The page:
You get one disc in a thin BD Amaray style case with a reversible sleeve if you don’t appreciate the German ratings logo. Both that and the UK ratings are printed on the disc label, indicating this is also the disc that was released here in 2012. The disc boots to an animated menu and that’s it.
Keep the DVD if you’re double dipping, as the initial release came with a nice set of extra features which this Blu-ray is sorely lacking. Given the production history of this film, I suspect that the French Blu-ray release might have a bit more in the way of extras, but that’s purely speculation on my part, and I have nothing to back that up.
This is one film that shouldn’t work. A child treated and raised as a dog by a petty gangster to tear his enemies apart. Then as an adult he finds his freedom long enough to regain his humanity, courtesy of a kind mentor figure introducing him to music, which all results in a confrontation with his previous ‘owner’. It all sounds like a tacky premise that gets made into the kind of b-movie that the term ‘straight to video’ was invented for. Yet Unleashed is one of the better films that I have seen, entertaining and exciting without overstaying its welcome.
A fair bit has to do with the script, which at Luc Besson’s hands has the intelligence and wit to make this premise work. A lot has to do with a meaty performance from Bob Hoskins as the utterly reprehensible villain Bart. Fond of dressing in white, and living by his own twisted moral code inspired by the words of his dear mother, every word he utters is a gem. Add to that Morgan Freeman as the piano tuner Sam who takes Danny in and mentors him. Freeman instantly adds gravitas to any film he works in, and the emotional weight he provides teaching the damaged character of Danny makes his growth through the film all the more effective. But central to the film is a stunningly sensitive performance from Jet Li as Danny, making potentially a cartoon character very real and effective.
Danny is basically a child. Brought up as a killing machine by Bart, he has no concept of the outside world beyond obeying his master’s whims. His few fractured memories of his childhood give him an emotional resonance with pianos and music, but other than that he exists to eat and to fight. Jet Li portrays him as a withdrawn, almost autistic character. You can see his desire to please Bart, his hurt feelings when he is chastised, all very much like a dog. When he comes into contact with the outside world and begins to learn from Sam and Victoria, you can see his humanity develop gradually. It’s a measured portrayal that is always believable. You know that eventually Danny will develop enough of a personality to make his own decisions, and the final confrontation with Bart is a foregone conclusion. Yet that confrontation flows naturally from the story and never feels forced.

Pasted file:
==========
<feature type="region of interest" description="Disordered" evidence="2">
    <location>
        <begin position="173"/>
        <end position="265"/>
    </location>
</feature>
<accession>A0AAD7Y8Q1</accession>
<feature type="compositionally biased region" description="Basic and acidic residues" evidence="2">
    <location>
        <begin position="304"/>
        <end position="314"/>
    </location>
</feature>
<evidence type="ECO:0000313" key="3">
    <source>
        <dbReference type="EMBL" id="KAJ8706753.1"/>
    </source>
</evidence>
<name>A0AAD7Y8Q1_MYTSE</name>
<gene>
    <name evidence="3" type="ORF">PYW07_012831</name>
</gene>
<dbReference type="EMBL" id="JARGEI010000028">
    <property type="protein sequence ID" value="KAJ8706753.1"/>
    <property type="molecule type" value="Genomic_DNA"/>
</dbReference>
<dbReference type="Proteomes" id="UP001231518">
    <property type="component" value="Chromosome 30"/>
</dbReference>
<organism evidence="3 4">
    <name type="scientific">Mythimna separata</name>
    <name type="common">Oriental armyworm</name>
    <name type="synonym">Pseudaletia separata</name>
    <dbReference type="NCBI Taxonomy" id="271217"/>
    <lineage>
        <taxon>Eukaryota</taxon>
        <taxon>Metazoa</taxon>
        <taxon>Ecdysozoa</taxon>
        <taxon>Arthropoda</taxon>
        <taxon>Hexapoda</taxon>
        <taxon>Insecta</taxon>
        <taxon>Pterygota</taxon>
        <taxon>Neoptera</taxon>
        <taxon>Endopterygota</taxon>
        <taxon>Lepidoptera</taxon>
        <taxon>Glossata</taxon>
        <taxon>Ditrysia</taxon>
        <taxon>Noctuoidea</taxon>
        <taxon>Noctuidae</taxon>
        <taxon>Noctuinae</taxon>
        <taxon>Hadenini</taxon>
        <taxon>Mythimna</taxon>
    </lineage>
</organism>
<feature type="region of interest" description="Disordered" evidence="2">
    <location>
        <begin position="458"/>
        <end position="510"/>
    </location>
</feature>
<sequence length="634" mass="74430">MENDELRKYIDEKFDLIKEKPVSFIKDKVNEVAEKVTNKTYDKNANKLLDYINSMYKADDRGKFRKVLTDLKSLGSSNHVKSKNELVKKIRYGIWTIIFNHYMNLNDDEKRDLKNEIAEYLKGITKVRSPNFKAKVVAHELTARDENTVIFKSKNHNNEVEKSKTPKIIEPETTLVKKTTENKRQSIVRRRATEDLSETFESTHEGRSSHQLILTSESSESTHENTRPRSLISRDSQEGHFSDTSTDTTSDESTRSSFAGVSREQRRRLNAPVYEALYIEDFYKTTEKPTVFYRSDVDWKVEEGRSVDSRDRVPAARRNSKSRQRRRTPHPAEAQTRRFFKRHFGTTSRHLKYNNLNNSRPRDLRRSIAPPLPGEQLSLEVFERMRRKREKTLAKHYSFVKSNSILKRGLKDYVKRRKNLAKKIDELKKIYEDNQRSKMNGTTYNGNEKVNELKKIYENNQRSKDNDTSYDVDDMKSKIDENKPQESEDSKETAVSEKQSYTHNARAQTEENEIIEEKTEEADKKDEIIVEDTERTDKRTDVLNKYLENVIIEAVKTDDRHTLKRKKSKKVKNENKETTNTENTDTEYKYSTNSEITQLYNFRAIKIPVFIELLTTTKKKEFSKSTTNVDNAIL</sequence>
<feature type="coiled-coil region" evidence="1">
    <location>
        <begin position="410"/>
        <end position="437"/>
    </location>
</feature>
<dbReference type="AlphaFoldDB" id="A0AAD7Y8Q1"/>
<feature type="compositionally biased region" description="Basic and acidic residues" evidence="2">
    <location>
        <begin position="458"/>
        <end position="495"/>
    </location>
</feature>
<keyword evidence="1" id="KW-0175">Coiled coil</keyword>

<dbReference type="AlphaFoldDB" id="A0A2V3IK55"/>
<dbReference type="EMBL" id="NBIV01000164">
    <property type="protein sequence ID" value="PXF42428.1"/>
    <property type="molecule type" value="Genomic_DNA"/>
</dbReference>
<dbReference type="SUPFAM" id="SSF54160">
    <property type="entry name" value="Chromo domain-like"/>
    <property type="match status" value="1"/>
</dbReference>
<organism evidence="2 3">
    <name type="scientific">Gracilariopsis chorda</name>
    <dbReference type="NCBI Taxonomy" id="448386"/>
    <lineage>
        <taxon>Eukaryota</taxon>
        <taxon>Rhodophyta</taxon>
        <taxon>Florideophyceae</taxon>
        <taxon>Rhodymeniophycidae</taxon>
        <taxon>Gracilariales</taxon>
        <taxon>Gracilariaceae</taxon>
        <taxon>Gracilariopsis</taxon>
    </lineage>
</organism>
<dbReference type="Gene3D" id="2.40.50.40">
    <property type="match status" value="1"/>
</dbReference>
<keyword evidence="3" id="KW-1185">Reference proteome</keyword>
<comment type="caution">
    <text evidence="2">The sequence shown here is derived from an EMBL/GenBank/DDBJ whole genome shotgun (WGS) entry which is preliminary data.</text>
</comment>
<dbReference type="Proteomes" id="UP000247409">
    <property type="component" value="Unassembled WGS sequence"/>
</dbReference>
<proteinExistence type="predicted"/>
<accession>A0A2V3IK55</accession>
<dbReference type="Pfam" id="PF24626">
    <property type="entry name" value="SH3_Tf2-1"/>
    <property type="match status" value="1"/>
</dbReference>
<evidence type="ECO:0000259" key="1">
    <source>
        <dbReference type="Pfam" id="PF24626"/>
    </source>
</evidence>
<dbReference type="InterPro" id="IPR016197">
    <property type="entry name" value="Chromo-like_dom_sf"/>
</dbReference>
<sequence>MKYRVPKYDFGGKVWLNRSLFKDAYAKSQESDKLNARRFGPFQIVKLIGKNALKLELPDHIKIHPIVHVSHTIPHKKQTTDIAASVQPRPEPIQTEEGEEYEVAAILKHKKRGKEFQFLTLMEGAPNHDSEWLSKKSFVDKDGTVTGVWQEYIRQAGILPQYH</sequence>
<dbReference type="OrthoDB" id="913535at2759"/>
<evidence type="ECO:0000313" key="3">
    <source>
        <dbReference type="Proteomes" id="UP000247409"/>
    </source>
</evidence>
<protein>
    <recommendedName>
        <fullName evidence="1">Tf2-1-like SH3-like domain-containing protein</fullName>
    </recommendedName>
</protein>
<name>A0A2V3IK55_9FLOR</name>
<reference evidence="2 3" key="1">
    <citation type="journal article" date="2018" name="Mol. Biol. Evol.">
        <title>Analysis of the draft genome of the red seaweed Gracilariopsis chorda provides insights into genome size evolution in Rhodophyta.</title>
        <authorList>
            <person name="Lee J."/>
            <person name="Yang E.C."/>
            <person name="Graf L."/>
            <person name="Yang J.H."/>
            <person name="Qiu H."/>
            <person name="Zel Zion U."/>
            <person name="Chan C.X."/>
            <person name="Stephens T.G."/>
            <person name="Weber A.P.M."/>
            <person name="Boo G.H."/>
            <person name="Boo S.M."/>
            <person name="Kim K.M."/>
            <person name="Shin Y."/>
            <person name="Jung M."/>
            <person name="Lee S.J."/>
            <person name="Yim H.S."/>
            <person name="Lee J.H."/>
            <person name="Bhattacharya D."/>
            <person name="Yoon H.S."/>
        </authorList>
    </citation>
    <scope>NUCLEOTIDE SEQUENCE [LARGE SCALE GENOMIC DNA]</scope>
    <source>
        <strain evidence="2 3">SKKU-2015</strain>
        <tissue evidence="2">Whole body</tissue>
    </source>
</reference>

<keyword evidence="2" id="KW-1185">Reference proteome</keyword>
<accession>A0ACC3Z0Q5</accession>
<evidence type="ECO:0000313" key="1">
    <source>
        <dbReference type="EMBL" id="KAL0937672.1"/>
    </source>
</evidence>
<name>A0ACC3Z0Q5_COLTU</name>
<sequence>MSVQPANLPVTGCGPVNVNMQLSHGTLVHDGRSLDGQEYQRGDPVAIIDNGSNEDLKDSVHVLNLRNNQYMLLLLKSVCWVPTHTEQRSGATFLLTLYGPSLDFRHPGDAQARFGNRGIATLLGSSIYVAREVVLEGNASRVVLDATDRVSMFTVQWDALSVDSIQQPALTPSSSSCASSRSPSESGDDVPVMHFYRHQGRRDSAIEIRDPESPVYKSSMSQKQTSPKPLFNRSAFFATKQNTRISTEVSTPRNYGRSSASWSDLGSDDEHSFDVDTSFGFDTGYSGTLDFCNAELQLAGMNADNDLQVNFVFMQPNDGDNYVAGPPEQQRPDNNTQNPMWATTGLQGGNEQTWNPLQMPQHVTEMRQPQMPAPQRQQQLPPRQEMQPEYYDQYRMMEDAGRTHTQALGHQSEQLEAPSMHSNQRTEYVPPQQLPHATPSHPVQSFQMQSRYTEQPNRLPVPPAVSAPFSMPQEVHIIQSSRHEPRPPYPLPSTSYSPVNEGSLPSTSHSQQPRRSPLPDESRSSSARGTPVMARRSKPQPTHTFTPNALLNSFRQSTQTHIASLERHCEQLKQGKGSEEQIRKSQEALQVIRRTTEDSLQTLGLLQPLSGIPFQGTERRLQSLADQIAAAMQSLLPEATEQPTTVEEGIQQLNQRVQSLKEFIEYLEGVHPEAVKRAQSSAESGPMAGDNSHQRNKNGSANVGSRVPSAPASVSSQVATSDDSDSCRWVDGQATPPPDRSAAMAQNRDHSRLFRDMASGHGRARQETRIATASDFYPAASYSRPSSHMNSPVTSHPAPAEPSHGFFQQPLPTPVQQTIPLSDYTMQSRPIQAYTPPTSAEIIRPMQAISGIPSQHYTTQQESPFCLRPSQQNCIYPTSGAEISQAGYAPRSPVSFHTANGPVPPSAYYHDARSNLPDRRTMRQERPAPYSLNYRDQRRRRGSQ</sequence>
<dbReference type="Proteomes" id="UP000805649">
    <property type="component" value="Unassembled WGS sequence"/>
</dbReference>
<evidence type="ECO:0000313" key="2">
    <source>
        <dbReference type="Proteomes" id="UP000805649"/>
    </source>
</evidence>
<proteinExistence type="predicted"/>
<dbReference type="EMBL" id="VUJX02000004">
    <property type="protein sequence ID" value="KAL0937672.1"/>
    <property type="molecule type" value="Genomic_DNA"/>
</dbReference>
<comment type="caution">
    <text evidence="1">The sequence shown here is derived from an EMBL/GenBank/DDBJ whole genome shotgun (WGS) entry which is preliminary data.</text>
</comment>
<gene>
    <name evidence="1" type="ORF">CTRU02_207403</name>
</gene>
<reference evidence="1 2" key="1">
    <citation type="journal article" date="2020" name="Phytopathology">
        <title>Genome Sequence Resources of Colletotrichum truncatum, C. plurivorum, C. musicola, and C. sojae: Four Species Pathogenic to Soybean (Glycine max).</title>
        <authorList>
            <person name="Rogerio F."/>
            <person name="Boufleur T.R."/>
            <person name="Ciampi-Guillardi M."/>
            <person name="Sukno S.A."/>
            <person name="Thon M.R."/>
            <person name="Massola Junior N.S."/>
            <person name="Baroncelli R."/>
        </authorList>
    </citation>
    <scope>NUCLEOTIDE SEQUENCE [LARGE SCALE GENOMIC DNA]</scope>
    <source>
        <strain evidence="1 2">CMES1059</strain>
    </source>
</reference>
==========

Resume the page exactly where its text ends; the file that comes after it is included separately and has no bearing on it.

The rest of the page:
Then there is the action, of which there is plenty. This isn’t the stylised ballet of most Martial Arts pictures, rather the down and dirty style that you would associate with street fighting. Hits connect with bone shattering intensity and Danny tears into his foes like… well like a rabid dog. It’s visually and aurally brutal and has a freewheeling improvisation to it that makes a change from action scenes that look choreographed to the smallest move.
Unleashed is great fun, a no holds barred action movie that also has a heart. Excellent performances, stunning fight scenes and a story that always entertains make this an underrated gem. Blu-rays are almost always better than the DVD, and in terms of audio visual presentation, Unleashed is no exception. But the lack of extra features compared to the original DVD release is a disappointment, especially in a film that slipped under so many radars, and is really worth re-evaluation now, almost twenty years later.